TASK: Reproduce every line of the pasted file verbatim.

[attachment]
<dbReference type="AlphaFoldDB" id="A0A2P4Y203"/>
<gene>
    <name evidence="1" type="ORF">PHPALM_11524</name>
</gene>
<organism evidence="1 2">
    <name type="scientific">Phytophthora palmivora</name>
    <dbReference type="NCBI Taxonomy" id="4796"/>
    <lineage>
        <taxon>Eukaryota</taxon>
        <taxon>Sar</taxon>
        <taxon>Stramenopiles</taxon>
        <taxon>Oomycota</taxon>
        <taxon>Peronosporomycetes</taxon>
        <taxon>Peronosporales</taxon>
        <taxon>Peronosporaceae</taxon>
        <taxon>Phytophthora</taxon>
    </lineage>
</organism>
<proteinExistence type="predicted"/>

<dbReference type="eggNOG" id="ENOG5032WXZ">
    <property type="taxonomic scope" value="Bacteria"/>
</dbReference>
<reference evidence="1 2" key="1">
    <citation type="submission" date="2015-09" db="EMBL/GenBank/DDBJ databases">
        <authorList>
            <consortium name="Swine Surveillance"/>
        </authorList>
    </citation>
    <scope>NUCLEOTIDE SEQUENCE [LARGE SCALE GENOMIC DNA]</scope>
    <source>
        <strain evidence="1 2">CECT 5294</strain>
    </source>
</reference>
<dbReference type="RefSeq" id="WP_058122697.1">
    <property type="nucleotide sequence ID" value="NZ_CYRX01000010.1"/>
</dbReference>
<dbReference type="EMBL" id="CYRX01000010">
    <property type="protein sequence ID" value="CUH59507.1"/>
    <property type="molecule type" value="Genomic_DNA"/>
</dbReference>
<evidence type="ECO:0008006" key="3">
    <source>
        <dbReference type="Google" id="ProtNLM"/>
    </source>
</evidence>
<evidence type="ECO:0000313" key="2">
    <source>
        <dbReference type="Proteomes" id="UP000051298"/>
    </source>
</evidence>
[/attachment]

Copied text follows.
<dbReference type="AlphaFoldDB" id="A0A2P4Y203"/>
<gene>
    <name evidence="1" type="ORF">PHPALM_11524</name>
</gene>
<organism evidence="1 2">
    <name type="scientific">Phytophthora palmivora</name>
    <dbReference type="NCBI Taxonomy" id="4796"/>
    <lineage>
        <taxon>Eukaryota</taxon>
        <taxon>Sar</taxon>
        <taxon>Stramenopiles</taxon>
        <taxon>Oomycota</taxon>
        <taxon>Peronosporomycetes</taxon>
        <taxon>Peronosporales</taxon>
        <taxon>Peronosporaceae</taxon>
        <taxon>Phytophthora</taxon>
    </lineage>
</organism>
<proteinExistence type="predicted"/>

<dbReference type="eggNOG" id="ENOG5032WXZ">
    <property type="taxonomic scope" value="Bacteria"/>
</dbReference>
<reference evidence="1 2" key="1">
    <citation type="submission" date="2015-09" db="EMBL/GenBank/DDBJ databases">
        <authorList>
            <consortium name="Swine Surveillance"/>
        </authorList>
    </citation>
    <scope>NUCLEOTIDE SEQUENCE [LARGE SCALE GENOMIC DNA]</scope>
    <source>
        <strain evidence="1 2">CECT 5294</strain>
    </source>
</reference>
<dbReference type="RefSeq" id="WP_058122697.1">
    <property type="nucleotide sequence ID" value="NZ_CYRX01000010.1"/>
</dbReference>
<dbReference type="EMBL" id="CYRX01000010">
    <property type="protein sequence ID" value="CUH59507.1"/>
    <property type="molecule type" value="Genomic_DNA"/>
</dbReference>
<evidence type="ECO:0008006" key="3">
    <source>
        <dbReference type="Google" id="ProtNLM"/>
    </source>
</evidence>
<evidence type="ECO:0000313" key="2">
    <source>
        <dbReference type="Proteomes" id="UP000051298"/>
    </source>
</evidence>